In the following is described a specific implementation that may be used to verify the intergrity of this invention.
(B1) Step 1 of the basic invention was performed using a modification of the VOSY method of volume selection (Volume-selective multipulse spinecho spectroscopy. R. Kimmich and D. Hoepfel, J. Magn. Reson. 72, 379-384 (1987) ).
FIG. 1 shows the pulse sequence used.
FIG. 2 shows the shimming maps for the X shim current as the selected volume is moved in the x and y directions for a fixed plane in the z-direction. Similar maps were produced for the Y and Z shim currents.
(B2) The 1 H image was obtained using a standard spinwarp imaging technique.
(B3) The interpolation of the shimming maps was performed by visual scrutiny of line plots.
(B4) Fine adjustment of the shims was performed using the same experiment as described in step (B1).
(B5) The final spectrum was obtained using the SPACE volume selection technique (Spatial and chemical-shift-encoded excitation, SPACE, a new technique for volume-selected NMR spectroscopy, D. M. Doddrell, W. M. Brooks, J. M. Bulsing, J. Field, M. G. Irving and H. Baddeley, J. Magn. Reson. 68, 367-372 (1986) ).
The variation of VOSY was chosen because it allows similar timing to be used for the gradients required for the SPACE experiment. This enabled the same gradient pre-emphasis to be used for both experiments. The pre-emphasis was adjusted to give the best possible result in the final SPACE experiment. Any compromise that this introduced to the VOSY experiment was well within the tolerance limits of the experiment.
Referring now to FIG. 2, the invention was tested using a phantom which consisted of a 9 cm cylinder filled with water, into which is placed three 2 cm diameter bottles filled with benzene, methanol and cyclohexane.
FIG. 3 shows the volume-selected 1 H spectra obtained from each of the three small bottles. In each case, a 1 cm cube was selected using SPACE. The homogeneity of the voxel had been optimised using the invention. FIGS. 3A, 3B and 3C show the spectra obtained using the X, Y and Z shim currents predicted by interpolation of the shim maps, while FIGS. 3D, 3E and 3F show the spectra obtained after fine adjustment of the shims for the voxel of interest.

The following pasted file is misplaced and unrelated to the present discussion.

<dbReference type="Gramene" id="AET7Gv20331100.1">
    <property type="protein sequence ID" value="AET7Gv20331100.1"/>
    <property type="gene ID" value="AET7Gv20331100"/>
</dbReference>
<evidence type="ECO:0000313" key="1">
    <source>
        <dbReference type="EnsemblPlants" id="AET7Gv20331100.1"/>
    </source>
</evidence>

The invention was also tested in vivo. FIG. 4A is the 1 H spectrum of a human leg following a standard shimming procedure. FIG. 4B shows the spectrum of the whole leg following shimming with the procedure of the invention in order to optimise the Bo field homogeneity for a voxel within the marrow of the tibia. FIG. 4C shows the volume-selected 1 H spectrum obtained for a 1 cm cube of bone marrow in the tibia of a human subject.
In applying this technique, the following steps were implemented. The sample, the human leg, was placed into the previously mapped magnet. A spin-echo image (transverse slice) was then recorded, to provide the excitation frequencies for localized spectroscopy. The predicted shim settings, X, Y and Z, for the spatial position of interest were then set and the VOSY pulse sequence was used to make the final homogeneity adjustment. Once the optimum homogeneity was obtained, a more sensitive pulse sequence (such as SPACE or ISIS) was used to obtain the final high-resolution spectrum. Without the initial shim settings from the shim maps, it is a time-consuming task to adjust the homogeneity of the magnetic field. Using the present procedure for a few minutes is all that is usually required. For the in vivo spectra shown, the whole procedure required less than 45 min.